Tony Feher

Interview with the Artist

Your work is often called poetic. I wonder, what do you make of that description?

Well, I like to be called an artist, so when somebody calls me a poet I say, "I guess they don't quite get that yet." It seems to me that being a poet is something that speaks to a very special kind of perception in life, and I'm a little humbled by it, you know. At the same time, they didn't just come out and say, "He's an artist." So I don't really know what it means. I suppose they don't really have the language to describe me otherwise. But that is the key, of course, because anything new requires new language to understand it. And I think when people don't have the language to discuss you they discount you, or they say things like, "Oh, he's a poet." It's not quite giving me my own pigeonhole just yet, but it's better than being pigeoned in the wrong hole, if that makes any sense.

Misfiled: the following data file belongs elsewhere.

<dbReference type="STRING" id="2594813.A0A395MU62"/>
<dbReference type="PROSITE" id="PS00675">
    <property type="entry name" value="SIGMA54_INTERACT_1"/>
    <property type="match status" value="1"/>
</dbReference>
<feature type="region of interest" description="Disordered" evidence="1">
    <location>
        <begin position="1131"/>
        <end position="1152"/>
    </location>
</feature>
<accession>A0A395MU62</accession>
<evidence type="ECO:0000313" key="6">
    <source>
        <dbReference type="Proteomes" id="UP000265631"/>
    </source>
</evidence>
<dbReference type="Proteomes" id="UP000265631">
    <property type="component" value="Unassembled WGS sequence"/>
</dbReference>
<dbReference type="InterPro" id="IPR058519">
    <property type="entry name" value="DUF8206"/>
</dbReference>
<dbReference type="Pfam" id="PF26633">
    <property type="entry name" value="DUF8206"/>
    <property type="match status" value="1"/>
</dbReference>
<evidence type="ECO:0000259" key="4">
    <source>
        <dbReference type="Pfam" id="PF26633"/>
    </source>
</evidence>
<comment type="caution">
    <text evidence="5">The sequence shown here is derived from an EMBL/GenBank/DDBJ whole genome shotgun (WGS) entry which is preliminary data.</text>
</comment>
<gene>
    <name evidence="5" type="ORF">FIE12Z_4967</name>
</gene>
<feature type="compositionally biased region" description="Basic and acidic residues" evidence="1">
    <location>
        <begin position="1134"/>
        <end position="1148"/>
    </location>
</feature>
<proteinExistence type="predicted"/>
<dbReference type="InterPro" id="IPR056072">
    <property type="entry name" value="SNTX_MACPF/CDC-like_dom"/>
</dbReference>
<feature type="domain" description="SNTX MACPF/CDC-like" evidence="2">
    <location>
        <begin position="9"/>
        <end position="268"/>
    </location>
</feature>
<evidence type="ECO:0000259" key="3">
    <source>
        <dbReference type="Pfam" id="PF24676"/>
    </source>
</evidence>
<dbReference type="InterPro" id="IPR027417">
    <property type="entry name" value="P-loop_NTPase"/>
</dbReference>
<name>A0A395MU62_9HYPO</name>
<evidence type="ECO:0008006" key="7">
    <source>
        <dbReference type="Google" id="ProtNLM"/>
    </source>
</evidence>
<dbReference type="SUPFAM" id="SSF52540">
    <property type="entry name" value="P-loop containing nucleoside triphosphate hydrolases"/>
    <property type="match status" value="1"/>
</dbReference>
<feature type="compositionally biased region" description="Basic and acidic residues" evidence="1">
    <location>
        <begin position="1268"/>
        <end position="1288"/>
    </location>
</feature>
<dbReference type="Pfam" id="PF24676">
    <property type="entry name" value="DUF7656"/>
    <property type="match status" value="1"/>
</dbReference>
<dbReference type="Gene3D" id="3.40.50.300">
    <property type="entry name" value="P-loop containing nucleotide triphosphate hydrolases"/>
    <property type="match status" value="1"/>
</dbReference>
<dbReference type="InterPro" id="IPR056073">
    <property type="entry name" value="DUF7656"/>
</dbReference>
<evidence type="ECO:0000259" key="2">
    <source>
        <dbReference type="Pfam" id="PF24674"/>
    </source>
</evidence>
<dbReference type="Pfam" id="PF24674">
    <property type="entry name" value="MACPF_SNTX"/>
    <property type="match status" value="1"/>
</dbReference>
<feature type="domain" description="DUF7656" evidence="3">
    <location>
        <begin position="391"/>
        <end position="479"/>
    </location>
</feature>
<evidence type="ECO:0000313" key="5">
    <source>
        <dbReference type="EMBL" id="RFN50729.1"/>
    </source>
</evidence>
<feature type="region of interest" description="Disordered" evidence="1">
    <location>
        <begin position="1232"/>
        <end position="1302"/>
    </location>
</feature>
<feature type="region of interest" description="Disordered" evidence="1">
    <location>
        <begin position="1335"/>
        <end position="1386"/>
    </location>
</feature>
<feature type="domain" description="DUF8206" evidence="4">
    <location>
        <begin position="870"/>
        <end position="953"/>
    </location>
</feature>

What kind of experience do you hope viewers have when they encounter your work?

I don't think I want any particular response. When people can beyond the threshold and get beyond the ragtag nature of the materials used—you know, a bottle, a jar, a marble, something found in the street—they construct their own poetry. I mean, I've had instances where people have come out of my shows weeping. They recognized that the bottles are a little anthropomorphic, and that the little cluster of them is a little family group, like five individuals lined up waiting for the bus; that the way they dangle by their necks is a little precarious and a little sad, suggesting things that are not so easily spoken about in mixed company, if you will. Lynchings, for instance, and hangings. There's a pathos that exists in these objects and the way that I combine them, and people respond to that. I also get, "Oh, your work is so much fun!" But there's another component here too.

Read the full interview here